One may think that a state known for its endless bodies of water would have several covered bridges. While at one point, there were dozens of these beautiful pieces of architecture throughout Minnesota, only a few remain.
Today we’re going to go over everything there is to know about the last covered bridges in Minnesota. Our main focus is on the Zumbrota bridge, which is the most popular on this list. Thanks to our engaging readers, there are a couple of other bridges we’ll be highlighting as well.
1. The Zumbrota Covered Bridge
The red, wooden bridge is in a small town that goes by the name Zumbrota. It’s roughly 65 miles from Minneapolis. The bridge was initially built toward the end of 1869. At the time, it cost $5,800 to build which is roughly $131,212 today.
Before this covered bridge, the town had a standard bridge in the same area that was washed away by a flood in the spring of 1869. The bridge didn’t have a cover until 1871. People built the bridge to make it easier for pedestrians to make their way across the river.
Lattice wooden trusses make up the majority of the structure. This bridge is intentionally designed to look like a classic farm barn. The Zombrota bridge is 116 feet long and 15 feet wide. An uncovered bridge will last roughly 20 years, while a covered structure can last about 100 years.
Where Is the Zumbrota Bridge?
Residents in the small town and Minnesotans passing through used this iconic bridge until 1932. This is when that the entire structure was moved to the county fairgrounds near the Northern part of town. While this is a smaller fair than others in the state, the locals still were in awe of the beautiful craftsmanship of the bridge.
If you’re interested in seeing the second version of the Zumbrota-covered bridge, it may shock you to hear that it’s no longer there. In 1997 the Zumbrota Bridge was moved to an aptly named park called Covered Bridge Park.
This is roughly 100 yards from the structure’s original location. It’s not far from where the bridge first stood, but the history behind it is too interesting to skip. The park consists of 80 acres and is a tribute to the local region. The bridge is now on the National Historic Register.
2. The Holdingford Bridge
Thanks to our amazing readers, we learned about the Holdingford Bridge. This is right along the Lake Wobegon Trail. This trail has a 13-mile-long extension from Albany to Onamia that the bridge runs alongside.
It’s the longest bridge with a cover in the state, standing roughly 186 feet across. As the name suggests, this bridge is located in Holdingford, MN. It’s roughly 90 miles northwest of the Twin Cities. Locals have nicknamed this bridge the “Lake Wobegon Covered Bridge.”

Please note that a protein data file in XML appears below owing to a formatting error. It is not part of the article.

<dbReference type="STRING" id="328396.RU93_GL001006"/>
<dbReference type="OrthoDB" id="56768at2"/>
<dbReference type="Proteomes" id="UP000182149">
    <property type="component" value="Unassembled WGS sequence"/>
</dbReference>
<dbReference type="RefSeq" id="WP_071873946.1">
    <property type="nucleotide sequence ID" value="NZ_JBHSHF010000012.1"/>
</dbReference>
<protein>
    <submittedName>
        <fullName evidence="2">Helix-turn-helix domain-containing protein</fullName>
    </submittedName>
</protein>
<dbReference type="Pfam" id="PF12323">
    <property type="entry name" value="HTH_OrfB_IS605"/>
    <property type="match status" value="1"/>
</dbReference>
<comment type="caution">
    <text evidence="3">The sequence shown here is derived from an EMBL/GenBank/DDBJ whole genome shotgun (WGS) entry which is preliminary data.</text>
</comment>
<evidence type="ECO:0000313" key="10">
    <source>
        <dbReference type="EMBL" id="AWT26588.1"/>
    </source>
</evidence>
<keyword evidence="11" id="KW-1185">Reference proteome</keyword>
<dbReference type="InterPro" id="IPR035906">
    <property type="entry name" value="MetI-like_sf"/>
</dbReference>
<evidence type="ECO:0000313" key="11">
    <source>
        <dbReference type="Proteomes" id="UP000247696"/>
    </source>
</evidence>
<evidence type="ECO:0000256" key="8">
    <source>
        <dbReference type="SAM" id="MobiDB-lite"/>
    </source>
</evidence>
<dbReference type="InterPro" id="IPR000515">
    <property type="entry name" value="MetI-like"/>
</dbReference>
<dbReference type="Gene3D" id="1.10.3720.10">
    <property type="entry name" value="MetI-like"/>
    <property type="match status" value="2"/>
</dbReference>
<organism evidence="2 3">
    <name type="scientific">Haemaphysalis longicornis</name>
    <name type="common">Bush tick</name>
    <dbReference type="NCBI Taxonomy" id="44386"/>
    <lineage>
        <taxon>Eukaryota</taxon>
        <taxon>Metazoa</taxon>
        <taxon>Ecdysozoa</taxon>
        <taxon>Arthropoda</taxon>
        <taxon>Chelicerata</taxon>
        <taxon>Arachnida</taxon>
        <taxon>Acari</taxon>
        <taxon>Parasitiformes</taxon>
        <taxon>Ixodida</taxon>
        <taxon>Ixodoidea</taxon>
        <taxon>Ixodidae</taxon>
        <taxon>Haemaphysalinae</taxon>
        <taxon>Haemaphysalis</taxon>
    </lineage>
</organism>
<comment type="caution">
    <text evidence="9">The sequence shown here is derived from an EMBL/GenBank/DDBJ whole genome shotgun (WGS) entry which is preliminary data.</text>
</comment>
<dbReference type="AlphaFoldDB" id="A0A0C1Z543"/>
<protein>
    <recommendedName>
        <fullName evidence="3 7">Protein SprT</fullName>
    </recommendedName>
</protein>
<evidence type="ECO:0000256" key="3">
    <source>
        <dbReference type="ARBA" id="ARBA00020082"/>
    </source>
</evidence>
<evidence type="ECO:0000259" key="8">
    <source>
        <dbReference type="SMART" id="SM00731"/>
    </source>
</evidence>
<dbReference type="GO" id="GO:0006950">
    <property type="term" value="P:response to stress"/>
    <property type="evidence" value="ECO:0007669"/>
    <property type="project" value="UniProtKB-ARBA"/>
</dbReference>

The stunning brick-colored wood bridge has a large arched opening for travelers to use. There is no way to miss this beautiful piece of craftsmanship. The Holdingford Lions Club constructed the bridge in 2008, despite its ancient appearance.
It is undoubtedly one of Minnesota’s most enchanted locations, and biking or walking through it is always enjoyable. The numerous windows on the bridge provide a pleasant view of the creek below. It’s very lovely in the summertime.
Additionally, you are free to linger and take in the scenery without having to rush since there is not any motor traffic on the bridge.
3. The Sturgeon Island Covered Bridge
Lastly, let’s take a look at the Sturgeon Island Covered Bridge. This bridge is about 108 miles from Minneapolis in the popular vacation town of Sturgeon Lake. At one point, the iron supports under the bridge began to deteriorate, leading to the failing structure needing to be replaced.
The town simply couldn’t afford the project that was going to cost over $600,000. They banded together and replaced several of the thick, white oak planks. They cut down trees and worked with a local mill to have them properly sized.
The bright red bridge now stands with a light on each side of the entrance. There is a small area off to the side where you can stand and look over the water. Sturgeon Lake is a sight to behold in and of itself. This makes a great day trip in the summer and autumn months.
While it’s a beautiful piece of art, it also shows just how much people care about these covered bridges in Minnesota.
The photo featured at the top of this post is © Mark Herreid/iStock via Getty Images
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